The reality is that most elderly Australians who move into nursing homes are making their last move in their living circumstances, and it is certainly not a decision that older Australians or their families take lightly. It is a difficult and extremely important decision, all too often made under trying circumstances, and currently those decisions are not being fully informed because important information about the level and quality of expert care that they can expect is being kept from them. … A better informed public is a more discerning public; they have a right to know what they are signing up for.
In addition, the proposed Bill is seeking to partly address community concern about the absence of a mandatory minimum staffing number per resident in residential aged care facilities. In the proposed Bill’s first reading speech, it was explained that:
There was a repeated and insistent call for mandatory minimum staffing ratios for residential aged-care facilities, echoing the sentiments the community has expressed… the contrast is often made …in our community that we have staffing ratios in child care but we [do not] have them in aged care, and why is it that ratios are applied to child care, but not to aged care? There is no good answer to that question.
Another piece of proposed legislation has sought to mandate minimum staffing ratios. Prior to the introduction of the proposed Bill, on 6 September 2017, Senator Derryn Hinch introduced into the Senate, the Aged Care Amendment (Ratio of Skilled Staff to Care Recipients) Bill 2017 (the Senate Bill) in his capacity as a private senator.
The Senate Bill was introduced taking into consideration that:
International research suggests that higher Registered Nurse staffing levels, higher total staffing levels and a high skills mix (ratio of Registered Nurses to other nursing staff) are associated with better quality care…The majority of aged care staff in Australia are personal care attendants or community care workers, with a declining share of Registered Nurses over the last decade or more. In 2016, the average total care hours worked per resident per day were 2.9 hours.
The purpose of the Senate Bill is to:
…introduce the concept of a mandated ratio of skilled staff to care recipients in Australia’s aged care residential facilities… The passage of the Bill would require the Quality of Care Principles to mandate a minimum adequate and safe ratio of appropriately skilled staff to care recipients. This ratio should take into account the number of care recipients receiving care through the aged care service at that time, the type of care and level of care provided.
The Senate Bill is currently before the Senate.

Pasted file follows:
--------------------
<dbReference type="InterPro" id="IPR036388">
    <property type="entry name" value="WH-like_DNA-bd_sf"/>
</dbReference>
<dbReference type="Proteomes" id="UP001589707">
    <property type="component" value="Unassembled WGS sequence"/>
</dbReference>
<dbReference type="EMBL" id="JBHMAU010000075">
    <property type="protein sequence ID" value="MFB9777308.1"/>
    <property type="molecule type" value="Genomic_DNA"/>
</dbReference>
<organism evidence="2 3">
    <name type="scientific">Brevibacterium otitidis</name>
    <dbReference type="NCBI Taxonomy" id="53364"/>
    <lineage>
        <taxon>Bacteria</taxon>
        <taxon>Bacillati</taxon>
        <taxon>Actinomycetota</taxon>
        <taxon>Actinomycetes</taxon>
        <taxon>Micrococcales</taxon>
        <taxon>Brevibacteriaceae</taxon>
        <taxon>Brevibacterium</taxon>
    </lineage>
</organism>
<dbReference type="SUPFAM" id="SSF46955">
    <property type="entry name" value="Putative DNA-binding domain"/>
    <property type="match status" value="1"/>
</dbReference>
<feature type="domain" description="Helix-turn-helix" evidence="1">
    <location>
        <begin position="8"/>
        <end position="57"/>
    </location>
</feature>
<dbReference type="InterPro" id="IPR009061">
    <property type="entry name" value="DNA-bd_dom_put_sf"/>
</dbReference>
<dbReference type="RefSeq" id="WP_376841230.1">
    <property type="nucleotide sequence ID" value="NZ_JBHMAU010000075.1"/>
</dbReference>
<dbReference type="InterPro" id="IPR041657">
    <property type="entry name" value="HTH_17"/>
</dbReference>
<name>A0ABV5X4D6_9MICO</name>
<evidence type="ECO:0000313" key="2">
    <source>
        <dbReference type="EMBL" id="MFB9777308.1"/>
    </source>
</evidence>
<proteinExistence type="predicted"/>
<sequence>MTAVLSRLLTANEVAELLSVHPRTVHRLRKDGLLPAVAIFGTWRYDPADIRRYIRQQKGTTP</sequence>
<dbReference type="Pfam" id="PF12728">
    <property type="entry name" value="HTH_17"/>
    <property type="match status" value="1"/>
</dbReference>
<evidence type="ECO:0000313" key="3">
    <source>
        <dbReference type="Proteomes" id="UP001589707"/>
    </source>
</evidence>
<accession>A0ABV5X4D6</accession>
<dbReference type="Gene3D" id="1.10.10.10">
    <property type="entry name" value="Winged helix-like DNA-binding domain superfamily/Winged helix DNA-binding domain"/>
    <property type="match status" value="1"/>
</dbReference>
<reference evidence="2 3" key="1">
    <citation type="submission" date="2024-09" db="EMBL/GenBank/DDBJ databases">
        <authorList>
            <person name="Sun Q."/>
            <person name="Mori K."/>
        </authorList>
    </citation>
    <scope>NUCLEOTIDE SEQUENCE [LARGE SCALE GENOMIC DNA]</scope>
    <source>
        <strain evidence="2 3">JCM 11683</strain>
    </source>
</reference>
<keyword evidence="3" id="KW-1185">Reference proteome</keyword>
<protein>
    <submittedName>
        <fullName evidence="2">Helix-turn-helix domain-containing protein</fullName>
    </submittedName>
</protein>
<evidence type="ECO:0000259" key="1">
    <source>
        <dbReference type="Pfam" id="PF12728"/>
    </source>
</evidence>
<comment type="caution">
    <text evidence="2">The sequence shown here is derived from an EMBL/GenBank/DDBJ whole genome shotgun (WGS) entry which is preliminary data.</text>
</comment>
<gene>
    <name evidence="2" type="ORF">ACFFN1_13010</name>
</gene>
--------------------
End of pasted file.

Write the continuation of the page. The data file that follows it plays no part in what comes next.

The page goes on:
On 13 September 2018, the Minister for Senior Australians and Aged Care, launched the Aged Care Workforce Strategy (the ACW Strategy). The ACW Strategy was the result of a six month consultation and engagement process undertaken by the Aged Care Workforce Strategy Taskforce (the Taskforce). The purpose of the Taskforce ‘was to develop a strategy for growing and sustaining the workforce that provides aged care services and support for older people to meet their care needs in a variety of settings across Australia.’
The resulting report, A Matter of Care – Australia’s Aged Care Workforce Strategy, was delivered to the Minister for Senior Australian’s and Aged Care on 29 June 2018 and included 14 recommendations (strategic actions).
There were a number of recommendations which dealt with staffing. Recommendation 6 provided for the establishment ‘of a new standard approach to workforce planning and skills mix modelling.’ Specifically recommendation 6 states:
With aged care organisations required to demonstrate that the workforce is planned and the number and mix of staff deployed enables the delivery and management of safe and quality care and services, a standard approach to the fundamental elements of workforce planning is needed. The elements are: an organisation’s business model (including model of care offered); profiles of each consumer; development and updating of holistic care plans; organisation of work (staff numbers, composition and skills); reporting and accountability to consumers, including provision for an integrated care and clinical governance committee for coverage of care delivered.
The Department of Health stated that the ACW Strategy ‘recommended an industry-led approach to transparency about staffing levels’.
Further, the Department of Health stated that the ACW Strategy:
…also recognises that the care needs of older Australians are growing increasingly complex, with a high incidence of multiple chronic conditions, including dementia and changing community expectations.
Notwithstanding the acute state of the current and estimated future demand being placed on aged care, the ‘Taskforce did not support the introduction of legislated staff ratios.’
Specifically in regard to staffing levels and mix the ACW Strategy stated:
There is no single optimum number of staff, or combination of staff qualifications, that will result in quality aged care in all circumstances. Rather, the number of staff required will change according to the varying needs of those individuals; the service or facility size and design; the way work is organised, including the extent to which services are outsourced; and, ultimately, the business model.
Following the Taskforce recommendation, the Department of Health stated, ‘the Government is supporting Professor John Pollaers OAM, former Chair of the Taskforce, to facilitate sector implementation of the Strategy.’
Discussion about staffing is contained in Chapter 3 of this report.
Recent and Ongoing Complementary Inquiries and Reviews
On 22 October 2018, the Committee presented its Report on the Inquiry into the Quality of Care in Residential Aged Care Facilities in Australia in the House of Representatives (the Aged Care Inquiry Report).